The way the plugin works is that it assumes that a type constructor with a single argument is a functor, and generates a free theorem using its map operation.

So, for example, suppose that the arity-1 type constructor is F, then it calls the map operation $map_F. There is a special case for lists; then it just calls it $map.

I made this assumption for a simple reason: it's an IRC bot. I didn't want to bother users with having to write this:

@free my_function :: (Functor f) => (a -> b) -> (f a -> f b)

Instead, they should be able to just write this:

@free my_function :: (a -> b) -> (F a -> F b)

If you do that, you get an answer like this:

g . h = k . f => $map_F g . my_function h = my_function k . $map_F f

Note that I called it my_function in this example rather than fmap to emphasise the fact that this is not the fmap operation for the functor type F. The fmap operation for F is called $map_F.

So, to repeat the important part of the second paragraph of this answer. Lambdabot assumes that a type constructor F with a single argument is a functor, and gives the fmap operation for that functor the name $map_F.

And what, might you ask, does it mean to assume that F is a functor? Well, it means that it has a "natural map" operation, and that this "natural map" operation obeys the functor laws.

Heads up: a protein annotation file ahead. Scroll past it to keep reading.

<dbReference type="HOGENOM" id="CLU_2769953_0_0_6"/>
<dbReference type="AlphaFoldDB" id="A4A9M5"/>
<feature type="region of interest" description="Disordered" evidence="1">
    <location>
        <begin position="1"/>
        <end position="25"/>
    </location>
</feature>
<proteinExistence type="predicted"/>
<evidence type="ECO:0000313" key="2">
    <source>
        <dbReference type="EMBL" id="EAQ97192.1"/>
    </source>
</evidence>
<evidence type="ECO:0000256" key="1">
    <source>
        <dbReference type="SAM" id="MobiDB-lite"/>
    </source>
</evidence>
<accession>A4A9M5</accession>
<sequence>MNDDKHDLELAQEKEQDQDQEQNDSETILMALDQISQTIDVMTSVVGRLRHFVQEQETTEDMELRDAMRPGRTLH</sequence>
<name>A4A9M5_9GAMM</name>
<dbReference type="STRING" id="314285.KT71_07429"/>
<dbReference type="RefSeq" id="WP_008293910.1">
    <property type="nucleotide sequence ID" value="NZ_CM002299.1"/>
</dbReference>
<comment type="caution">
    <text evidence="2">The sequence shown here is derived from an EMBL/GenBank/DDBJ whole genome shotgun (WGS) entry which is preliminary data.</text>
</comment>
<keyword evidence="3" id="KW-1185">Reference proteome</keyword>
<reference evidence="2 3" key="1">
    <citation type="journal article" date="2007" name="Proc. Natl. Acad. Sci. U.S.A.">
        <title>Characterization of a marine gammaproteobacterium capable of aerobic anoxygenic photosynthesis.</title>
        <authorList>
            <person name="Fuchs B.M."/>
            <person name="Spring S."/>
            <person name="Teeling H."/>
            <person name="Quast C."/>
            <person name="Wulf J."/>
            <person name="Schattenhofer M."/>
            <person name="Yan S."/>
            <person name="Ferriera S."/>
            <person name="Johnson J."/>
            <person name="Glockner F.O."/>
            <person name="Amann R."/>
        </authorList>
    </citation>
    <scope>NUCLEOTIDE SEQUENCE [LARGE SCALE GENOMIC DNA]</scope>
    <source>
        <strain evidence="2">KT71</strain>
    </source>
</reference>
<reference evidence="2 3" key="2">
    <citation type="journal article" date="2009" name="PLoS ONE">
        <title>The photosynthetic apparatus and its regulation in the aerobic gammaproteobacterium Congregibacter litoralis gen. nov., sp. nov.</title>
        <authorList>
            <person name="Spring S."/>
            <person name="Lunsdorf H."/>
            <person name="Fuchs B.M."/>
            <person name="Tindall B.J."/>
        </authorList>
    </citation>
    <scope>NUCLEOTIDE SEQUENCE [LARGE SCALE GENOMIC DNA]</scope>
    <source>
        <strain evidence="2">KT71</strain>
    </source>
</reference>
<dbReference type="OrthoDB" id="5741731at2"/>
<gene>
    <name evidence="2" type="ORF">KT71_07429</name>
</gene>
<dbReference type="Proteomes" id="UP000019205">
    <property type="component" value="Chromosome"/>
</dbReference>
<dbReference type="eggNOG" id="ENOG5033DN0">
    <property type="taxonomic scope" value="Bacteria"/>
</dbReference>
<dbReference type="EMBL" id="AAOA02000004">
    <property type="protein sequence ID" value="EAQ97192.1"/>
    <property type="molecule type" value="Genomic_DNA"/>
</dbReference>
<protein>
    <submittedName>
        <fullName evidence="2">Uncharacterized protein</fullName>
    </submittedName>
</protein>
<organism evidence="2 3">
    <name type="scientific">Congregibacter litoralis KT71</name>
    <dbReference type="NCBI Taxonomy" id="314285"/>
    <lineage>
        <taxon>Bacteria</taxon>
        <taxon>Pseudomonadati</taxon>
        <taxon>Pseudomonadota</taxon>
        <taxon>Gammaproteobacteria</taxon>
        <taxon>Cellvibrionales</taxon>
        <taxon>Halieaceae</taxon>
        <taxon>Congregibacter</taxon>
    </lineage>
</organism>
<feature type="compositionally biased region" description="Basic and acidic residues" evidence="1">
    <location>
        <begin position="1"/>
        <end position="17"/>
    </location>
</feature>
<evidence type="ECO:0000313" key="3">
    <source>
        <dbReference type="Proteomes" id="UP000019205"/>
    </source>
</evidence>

So what this theorem is actually stating is that if F is a functor, then for any function my_function :: (a -> b) -> (F a -> F b) such that my_function id = id, then my_function is really that type's fmap operation. Or, more generally, that my_function is completely determined by what it does when you apply it to id.

It does not prove anything if F is not a functor.

It is not difficult to come up with arity-1 type constructors that are not functors. (Exercise: Do this! As a hint, try a cofunctor.) If you ----------have such a constructor, the assumption that lambdabot made is incorrect, and so the free theorem that lambdabot claims isn't true.

I'll try to get this fixed.


I contacted Edward Kmett, who wrote that article in School of Haskell for fpcomplete (we've known each other for decades), and apparently it's now effectively archived and closed for editing. So there's apparently not much he can do about the mistake in the article.

  • $\begingroup$ The moral of the story: Don't use IRC bots to prove your theorems! $\endgroup$
    – Pseudonym
    Oct 24, 2022 at 1:23